The world’s multinational enterprises face a spell of rough weather, political economist Ray Vernon argues, not only from the host countries in which they have established their subsidiaries, but also from their home countries. Such enterprises—a few thousand in number, including Microsoft, Toyota, IBM, Siemens, Samsung, and others—now generate about half of the world’s industrial output and half of the world’s foreign trade; so any change in the relatively benign climate in which they have operated over the past decade will create serious tensions in international economic relations.
The warnings of such a change are already here. In the United States, interests such as labor are increasingly hostile to what they see as the costs and uncertainties of an open economy. In Europe, those who want to preserve the social safety net and those who feel that the net must be dismantled are increasingly at odds. In Japan, the talk of “hollowing out” takes on a new urgency as the country’s “lifetime employment” practices are threatened and as public and private institutions are subjected to unaccustomed stress. The tendency of multinationals in different countries to find common cause in open markets, strong patents and trademarks, and international technical standards has been viewed as a loss of national sovereignty and a weakening of the nation-state system, producing hostile reactions in home countries.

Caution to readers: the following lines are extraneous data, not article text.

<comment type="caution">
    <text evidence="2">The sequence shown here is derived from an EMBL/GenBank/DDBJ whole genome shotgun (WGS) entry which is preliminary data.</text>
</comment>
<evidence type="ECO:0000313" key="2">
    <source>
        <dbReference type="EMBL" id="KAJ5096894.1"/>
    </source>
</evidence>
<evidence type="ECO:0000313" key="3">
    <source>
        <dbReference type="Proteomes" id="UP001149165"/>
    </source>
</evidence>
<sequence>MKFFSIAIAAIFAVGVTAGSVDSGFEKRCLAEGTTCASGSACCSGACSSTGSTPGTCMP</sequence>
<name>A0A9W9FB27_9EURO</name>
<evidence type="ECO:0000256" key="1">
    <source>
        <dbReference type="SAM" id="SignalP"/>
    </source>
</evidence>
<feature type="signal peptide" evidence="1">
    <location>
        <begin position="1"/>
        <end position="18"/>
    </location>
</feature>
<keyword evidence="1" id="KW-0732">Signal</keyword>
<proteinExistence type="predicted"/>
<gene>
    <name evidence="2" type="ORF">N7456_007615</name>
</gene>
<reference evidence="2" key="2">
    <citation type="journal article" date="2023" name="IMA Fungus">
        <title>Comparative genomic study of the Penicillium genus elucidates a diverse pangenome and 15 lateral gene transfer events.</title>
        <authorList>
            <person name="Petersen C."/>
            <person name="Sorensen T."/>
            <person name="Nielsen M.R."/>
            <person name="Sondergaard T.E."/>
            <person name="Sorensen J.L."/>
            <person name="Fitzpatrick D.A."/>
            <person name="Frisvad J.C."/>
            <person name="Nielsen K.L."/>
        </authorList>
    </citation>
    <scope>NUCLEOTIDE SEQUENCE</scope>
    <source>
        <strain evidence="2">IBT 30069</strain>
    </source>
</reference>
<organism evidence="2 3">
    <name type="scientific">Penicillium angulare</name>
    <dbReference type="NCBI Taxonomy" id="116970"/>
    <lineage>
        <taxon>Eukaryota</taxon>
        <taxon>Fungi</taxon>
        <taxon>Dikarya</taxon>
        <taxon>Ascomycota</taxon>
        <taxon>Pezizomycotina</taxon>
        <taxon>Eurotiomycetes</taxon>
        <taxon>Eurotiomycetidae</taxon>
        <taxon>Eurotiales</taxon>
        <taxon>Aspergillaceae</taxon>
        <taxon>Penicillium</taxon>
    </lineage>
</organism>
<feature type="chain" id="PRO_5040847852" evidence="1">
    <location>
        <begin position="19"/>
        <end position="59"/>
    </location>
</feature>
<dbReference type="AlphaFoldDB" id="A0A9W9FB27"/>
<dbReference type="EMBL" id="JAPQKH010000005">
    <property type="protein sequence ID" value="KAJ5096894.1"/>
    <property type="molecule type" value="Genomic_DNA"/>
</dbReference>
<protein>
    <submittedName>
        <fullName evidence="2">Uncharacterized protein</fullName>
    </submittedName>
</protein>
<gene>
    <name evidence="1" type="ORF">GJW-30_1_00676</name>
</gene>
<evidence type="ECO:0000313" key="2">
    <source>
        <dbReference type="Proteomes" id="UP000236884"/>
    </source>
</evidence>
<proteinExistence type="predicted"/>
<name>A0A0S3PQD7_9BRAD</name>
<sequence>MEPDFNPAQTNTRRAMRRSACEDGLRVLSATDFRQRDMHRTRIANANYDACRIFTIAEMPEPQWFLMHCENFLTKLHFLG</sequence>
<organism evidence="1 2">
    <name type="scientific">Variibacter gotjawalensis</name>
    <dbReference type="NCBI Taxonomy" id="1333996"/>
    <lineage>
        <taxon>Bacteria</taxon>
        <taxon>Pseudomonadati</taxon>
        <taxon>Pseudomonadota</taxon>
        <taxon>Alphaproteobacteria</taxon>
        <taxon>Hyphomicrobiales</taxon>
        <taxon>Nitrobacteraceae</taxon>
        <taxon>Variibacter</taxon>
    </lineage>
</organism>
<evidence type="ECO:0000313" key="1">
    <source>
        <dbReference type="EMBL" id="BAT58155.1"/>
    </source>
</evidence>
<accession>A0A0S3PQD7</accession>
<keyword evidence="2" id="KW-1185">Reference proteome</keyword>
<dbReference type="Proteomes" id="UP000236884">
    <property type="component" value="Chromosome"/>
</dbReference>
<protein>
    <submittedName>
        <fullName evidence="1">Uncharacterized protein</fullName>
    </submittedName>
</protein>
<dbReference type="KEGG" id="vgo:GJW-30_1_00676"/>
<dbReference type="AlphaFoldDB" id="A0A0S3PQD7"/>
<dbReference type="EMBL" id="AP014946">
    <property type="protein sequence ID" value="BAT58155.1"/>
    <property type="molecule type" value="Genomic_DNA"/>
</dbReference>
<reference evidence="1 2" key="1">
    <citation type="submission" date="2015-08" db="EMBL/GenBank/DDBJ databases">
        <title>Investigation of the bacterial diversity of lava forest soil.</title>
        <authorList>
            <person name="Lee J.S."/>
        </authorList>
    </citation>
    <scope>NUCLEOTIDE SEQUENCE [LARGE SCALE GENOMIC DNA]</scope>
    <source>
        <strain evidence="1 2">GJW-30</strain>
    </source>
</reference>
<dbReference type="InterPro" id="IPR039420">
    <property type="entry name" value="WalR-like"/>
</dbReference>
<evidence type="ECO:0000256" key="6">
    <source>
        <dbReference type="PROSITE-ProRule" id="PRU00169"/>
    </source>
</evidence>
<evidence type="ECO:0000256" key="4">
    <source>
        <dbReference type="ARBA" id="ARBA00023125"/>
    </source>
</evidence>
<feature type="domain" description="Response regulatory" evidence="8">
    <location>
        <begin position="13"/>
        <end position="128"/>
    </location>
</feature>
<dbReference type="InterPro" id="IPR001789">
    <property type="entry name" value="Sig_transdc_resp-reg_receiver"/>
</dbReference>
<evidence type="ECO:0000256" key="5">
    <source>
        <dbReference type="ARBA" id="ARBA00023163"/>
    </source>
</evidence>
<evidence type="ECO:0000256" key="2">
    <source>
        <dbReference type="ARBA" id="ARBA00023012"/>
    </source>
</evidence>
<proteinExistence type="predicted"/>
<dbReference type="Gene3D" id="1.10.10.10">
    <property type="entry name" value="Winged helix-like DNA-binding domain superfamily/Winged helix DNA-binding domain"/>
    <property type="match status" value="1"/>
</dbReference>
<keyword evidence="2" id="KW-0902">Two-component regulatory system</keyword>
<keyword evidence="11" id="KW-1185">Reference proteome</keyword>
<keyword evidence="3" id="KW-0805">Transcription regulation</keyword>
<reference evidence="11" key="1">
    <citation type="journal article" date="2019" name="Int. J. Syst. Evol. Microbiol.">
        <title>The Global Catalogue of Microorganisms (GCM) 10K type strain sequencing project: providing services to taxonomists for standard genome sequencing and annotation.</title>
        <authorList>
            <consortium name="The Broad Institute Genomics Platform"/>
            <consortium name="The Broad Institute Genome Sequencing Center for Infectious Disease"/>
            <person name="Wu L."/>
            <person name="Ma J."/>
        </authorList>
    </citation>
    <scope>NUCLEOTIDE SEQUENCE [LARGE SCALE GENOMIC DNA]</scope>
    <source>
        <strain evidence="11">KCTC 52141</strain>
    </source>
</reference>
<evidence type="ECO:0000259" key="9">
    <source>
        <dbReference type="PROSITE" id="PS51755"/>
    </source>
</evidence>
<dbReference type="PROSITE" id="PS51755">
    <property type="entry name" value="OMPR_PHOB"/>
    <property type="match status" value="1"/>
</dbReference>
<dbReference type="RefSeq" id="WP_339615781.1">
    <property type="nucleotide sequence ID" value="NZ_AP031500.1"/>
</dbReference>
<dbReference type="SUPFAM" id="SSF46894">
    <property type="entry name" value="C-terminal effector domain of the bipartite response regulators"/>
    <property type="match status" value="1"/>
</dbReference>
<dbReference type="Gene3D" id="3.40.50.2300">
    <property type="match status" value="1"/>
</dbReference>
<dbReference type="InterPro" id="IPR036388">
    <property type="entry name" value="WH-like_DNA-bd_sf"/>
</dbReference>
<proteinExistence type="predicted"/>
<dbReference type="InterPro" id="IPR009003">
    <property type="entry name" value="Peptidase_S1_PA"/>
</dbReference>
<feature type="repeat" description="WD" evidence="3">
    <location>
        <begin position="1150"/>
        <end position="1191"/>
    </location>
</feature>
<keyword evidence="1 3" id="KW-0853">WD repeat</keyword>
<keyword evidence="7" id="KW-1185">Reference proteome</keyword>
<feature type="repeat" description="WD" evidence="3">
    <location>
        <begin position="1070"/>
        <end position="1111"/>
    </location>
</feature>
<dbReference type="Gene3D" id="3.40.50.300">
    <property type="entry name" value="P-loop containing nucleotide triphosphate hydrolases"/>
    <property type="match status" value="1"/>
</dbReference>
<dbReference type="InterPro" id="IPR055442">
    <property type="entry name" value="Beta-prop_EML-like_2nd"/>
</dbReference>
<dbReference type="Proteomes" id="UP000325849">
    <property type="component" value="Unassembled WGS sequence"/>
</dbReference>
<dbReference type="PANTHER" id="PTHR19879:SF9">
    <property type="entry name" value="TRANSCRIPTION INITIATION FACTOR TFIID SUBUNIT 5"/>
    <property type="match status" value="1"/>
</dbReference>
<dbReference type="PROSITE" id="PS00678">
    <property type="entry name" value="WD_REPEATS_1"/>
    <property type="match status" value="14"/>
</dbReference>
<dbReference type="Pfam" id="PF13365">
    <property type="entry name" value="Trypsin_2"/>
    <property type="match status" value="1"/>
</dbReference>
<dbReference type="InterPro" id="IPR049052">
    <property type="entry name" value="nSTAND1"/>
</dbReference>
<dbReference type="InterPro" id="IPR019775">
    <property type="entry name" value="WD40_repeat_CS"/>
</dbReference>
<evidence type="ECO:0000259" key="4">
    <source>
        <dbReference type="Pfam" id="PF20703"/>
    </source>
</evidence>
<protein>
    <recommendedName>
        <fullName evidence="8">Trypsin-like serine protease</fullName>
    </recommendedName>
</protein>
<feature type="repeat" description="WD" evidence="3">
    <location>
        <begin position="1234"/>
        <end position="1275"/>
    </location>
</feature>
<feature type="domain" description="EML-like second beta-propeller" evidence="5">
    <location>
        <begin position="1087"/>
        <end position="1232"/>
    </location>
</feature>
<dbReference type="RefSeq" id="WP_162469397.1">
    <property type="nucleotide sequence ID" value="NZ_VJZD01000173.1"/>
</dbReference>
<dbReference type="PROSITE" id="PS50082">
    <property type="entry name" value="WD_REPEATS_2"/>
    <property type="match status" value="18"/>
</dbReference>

The challenge for policy makers, Vernon argues, is to bridge the quite different regimes of the multinational enterprise and the nation-state. Both have a major role to play, and yet must make basic changes in their practices and policies to accommodate each other.